Melinda: Well, and I missed his partnership and I have to confess, I was bugged at times. A friend of ours, Curt Swindoll, we were talking. We had dinner last August and talking about how long this took and he turned my perspective completely. I don’t know if I ever told you I was bugged, but you probably could tell, you know me. He said, “You haven’t been absent, you’ve been focused.” That was really the case. This was something Greg had to focus on and I have to tell you, since the weeks that the book came out, we’re just overwhelmed by the response. We just sit in a little office in Signal Hill, California, hunkered down doing our jobs and we don’t always have a sense for the reach. We’ve just been really encouraged and excited and it was definitely worth all the time that Greg had to focus in away from the office on that. Anyways-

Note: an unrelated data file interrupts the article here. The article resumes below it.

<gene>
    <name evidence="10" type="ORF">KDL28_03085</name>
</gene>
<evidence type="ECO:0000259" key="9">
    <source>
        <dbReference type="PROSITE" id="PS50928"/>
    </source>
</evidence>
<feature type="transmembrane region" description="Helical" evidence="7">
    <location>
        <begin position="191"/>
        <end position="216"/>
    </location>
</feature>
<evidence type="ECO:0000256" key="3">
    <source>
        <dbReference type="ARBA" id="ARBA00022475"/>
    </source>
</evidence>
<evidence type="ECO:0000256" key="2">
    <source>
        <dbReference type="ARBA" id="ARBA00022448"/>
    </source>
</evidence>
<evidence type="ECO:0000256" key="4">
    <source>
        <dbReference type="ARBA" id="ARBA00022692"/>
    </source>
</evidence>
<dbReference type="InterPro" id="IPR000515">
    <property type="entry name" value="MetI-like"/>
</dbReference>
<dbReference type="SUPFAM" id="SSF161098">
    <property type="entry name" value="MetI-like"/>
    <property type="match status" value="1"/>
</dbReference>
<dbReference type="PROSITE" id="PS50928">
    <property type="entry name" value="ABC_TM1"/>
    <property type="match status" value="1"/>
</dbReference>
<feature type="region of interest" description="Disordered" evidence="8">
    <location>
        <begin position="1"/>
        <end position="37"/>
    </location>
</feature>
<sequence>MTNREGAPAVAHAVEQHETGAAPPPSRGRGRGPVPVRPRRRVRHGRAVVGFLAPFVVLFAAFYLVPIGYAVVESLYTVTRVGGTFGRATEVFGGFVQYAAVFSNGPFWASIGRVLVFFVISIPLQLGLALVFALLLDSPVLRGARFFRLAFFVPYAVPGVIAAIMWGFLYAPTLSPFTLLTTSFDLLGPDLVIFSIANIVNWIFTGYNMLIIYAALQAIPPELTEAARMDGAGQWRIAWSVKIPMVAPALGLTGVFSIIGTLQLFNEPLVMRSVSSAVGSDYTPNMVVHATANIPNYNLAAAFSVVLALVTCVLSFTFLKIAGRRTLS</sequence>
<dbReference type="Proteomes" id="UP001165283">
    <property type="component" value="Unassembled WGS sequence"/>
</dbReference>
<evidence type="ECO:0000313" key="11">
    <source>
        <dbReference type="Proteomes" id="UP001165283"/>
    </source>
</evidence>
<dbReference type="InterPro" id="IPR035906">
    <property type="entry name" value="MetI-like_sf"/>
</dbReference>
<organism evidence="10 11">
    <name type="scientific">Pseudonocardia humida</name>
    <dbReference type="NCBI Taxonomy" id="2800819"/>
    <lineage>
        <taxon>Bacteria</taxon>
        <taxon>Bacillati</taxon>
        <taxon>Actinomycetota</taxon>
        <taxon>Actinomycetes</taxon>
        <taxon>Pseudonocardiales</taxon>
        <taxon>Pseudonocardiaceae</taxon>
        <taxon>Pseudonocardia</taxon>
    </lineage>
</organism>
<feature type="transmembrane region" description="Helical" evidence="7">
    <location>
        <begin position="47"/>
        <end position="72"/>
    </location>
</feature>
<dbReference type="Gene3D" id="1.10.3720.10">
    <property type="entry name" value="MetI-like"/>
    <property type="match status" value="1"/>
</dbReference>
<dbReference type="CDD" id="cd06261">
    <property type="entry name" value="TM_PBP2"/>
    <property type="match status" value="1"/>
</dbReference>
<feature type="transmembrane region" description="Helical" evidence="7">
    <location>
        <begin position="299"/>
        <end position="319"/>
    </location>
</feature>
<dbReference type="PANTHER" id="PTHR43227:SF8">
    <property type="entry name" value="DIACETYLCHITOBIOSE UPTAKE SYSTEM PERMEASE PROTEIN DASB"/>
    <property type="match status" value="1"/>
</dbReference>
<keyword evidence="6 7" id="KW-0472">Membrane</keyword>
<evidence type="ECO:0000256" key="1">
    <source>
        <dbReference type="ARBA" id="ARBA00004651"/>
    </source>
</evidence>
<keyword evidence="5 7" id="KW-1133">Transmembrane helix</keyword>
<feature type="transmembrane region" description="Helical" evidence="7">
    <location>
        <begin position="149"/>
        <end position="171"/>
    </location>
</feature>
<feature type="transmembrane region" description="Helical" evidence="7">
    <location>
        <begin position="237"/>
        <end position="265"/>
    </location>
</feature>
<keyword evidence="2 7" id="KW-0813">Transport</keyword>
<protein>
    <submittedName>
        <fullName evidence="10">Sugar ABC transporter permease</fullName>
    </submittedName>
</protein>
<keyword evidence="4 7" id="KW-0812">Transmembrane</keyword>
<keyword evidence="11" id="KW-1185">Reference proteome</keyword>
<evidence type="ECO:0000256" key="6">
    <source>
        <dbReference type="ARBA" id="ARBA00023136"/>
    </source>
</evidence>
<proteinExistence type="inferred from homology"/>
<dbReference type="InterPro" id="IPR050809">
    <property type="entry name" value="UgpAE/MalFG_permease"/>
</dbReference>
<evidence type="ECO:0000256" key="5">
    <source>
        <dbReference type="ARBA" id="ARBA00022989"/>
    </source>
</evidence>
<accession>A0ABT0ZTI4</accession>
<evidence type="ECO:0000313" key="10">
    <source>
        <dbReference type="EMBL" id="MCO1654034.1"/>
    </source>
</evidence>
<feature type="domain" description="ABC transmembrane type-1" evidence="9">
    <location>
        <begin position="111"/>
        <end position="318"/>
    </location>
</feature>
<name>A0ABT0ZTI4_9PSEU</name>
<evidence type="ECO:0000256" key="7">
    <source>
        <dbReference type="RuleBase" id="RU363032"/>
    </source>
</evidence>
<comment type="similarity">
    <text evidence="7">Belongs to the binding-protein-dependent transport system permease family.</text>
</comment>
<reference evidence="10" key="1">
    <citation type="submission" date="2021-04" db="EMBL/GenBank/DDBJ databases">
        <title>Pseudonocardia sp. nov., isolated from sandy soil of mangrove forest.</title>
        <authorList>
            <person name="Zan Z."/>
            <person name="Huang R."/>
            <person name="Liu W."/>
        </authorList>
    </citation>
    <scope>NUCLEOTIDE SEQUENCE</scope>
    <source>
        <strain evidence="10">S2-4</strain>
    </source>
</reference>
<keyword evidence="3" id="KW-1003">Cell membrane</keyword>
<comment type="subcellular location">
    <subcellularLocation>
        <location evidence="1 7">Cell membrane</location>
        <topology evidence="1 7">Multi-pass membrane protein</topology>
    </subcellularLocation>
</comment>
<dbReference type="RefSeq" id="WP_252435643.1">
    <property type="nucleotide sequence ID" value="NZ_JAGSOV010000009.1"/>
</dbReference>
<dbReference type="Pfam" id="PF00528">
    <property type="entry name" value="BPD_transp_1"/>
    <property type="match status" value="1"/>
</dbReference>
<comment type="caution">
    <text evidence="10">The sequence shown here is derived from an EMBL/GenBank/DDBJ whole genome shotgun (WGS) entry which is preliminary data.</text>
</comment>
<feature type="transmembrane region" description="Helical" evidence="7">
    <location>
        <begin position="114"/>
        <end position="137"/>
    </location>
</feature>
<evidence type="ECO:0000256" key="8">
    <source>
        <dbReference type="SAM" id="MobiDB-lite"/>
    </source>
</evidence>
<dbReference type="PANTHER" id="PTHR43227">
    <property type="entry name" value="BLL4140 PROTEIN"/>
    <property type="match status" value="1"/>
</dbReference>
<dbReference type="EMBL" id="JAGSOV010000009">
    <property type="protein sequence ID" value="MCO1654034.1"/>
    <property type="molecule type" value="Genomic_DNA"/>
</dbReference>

Greg: Thank you.

Melinda: I just wanted to say that.

Greg: For the record, I’m glad to hear all of that. I’ll alert the press.

Melinda: Let’s get going on the first question.

Greg: All right.

Melinda: That’s what this podcast is for. Still got a timer, Greg has four minutes or less and I still have a bell.

Greg: All right.

Melinda: All right. The first question comes from Steven, “Do Muslims and Jews worship the same God, though each may have an incomplete or inaccurate understanding of Him?”